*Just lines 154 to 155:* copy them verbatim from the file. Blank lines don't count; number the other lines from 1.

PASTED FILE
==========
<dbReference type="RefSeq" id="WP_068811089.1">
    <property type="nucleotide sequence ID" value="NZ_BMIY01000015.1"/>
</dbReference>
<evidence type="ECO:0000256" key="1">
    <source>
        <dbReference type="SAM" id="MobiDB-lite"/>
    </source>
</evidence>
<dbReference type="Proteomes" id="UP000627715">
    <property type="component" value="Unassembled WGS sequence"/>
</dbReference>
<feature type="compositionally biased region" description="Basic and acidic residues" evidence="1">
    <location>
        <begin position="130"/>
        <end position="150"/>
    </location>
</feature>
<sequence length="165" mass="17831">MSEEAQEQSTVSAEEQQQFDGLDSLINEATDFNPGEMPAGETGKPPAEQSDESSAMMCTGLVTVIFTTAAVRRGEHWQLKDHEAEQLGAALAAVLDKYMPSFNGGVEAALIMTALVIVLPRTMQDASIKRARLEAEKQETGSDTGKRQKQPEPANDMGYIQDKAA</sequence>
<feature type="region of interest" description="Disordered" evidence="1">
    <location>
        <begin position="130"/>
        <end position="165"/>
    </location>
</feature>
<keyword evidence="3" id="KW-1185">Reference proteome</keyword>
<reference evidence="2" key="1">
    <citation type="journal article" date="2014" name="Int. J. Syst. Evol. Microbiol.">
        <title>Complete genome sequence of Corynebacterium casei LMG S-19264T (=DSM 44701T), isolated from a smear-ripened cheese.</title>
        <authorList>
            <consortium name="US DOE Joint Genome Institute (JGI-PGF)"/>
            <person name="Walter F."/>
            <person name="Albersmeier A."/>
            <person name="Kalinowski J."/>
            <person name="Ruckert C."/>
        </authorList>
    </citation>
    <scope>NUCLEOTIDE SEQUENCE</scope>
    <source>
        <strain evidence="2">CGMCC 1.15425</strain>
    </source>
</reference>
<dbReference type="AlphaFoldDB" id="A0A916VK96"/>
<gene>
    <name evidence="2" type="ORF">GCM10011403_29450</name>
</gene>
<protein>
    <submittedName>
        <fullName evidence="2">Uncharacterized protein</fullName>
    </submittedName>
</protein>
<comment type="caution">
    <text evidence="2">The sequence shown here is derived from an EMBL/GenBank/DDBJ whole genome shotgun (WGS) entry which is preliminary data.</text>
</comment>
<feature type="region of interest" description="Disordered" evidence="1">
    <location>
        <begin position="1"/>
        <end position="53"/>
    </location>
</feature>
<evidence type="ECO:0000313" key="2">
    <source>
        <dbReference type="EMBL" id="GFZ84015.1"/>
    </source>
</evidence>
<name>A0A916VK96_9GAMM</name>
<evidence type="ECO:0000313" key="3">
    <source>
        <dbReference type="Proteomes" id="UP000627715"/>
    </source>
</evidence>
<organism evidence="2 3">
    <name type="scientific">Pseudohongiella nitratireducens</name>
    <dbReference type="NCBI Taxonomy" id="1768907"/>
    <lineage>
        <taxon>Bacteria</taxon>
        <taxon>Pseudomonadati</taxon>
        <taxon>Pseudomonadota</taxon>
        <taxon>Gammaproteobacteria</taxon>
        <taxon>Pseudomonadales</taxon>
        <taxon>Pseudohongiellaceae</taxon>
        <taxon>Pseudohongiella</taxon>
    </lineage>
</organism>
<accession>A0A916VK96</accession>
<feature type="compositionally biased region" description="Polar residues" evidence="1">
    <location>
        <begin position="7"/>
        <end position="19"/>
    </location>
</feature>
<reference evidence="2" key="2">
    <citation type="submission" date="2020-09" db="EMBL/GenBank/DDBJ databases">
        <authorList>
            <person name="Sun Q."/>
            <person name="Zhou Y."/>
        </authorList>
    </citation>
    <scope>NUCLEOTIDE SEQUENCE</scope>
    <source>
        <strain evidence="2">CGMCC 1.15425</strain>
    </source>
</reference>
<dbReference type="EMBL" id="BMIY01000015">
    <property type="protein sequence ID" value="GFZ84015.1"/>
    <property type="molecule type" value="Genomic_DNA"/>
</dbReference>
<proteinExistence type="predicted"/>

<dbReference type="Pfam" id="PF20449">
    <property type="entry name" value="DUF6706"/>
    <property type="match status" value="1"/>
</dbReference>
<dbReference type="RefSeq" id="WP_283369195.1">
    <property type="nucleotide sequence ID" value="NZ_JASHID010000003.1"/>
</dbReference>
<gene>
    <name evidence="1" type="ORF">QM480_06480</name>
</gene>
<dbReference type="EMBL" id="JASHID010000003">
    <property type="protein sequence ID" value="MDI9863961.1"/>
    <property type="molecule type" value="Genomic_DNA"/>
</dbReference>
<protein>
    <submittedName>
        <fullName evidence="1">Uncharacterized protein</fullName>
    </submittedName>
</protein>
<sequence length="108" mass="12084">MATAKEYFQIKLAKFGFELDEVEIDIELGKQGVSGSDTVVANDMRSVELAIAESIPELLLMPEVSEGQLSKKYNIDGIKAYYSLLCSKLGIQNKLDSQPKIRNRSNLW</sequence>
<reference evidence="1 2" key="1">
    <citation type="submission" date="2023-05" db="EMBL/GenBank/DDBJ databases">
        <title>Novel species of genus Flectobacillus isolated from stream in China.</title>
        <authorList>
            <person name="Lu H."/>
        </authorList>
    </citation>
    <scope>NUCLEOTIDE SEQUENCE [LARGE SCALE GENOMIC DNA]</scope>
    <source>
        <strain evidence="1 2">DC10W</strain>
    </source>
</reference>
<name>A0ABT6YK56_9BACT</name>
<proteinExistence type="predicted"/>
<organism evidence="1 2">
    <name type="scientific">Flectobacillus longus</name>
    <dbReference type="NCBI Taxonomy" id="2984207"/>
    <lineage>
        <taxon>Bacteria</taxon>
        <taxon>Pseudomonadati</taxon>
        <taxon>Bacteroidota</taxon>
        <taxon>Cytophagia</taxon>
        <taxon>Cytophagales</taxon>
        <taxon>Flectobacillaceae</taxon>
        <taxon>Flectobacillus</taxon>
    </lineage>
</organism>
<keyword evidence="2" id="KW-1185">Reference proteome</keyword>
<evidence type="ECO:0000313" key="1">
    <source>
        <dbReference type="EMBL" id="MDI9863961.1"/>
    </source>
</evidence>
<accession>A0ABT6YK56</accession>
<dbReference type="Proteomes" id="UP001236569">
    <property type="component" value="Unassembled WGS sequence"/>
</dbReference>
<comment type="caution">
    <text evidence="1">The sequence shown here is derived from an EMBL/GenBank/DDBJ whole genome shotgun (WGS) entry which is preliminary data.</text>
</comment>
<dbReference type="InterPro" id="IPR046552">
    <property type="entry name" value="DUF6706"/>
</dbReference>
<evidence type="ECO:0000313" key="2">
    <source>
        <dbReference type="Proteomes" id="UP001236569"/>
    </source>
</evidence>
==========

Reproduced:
</organism>
<keyword evidence="2" id="KW-1185">Reference proteome</keyword>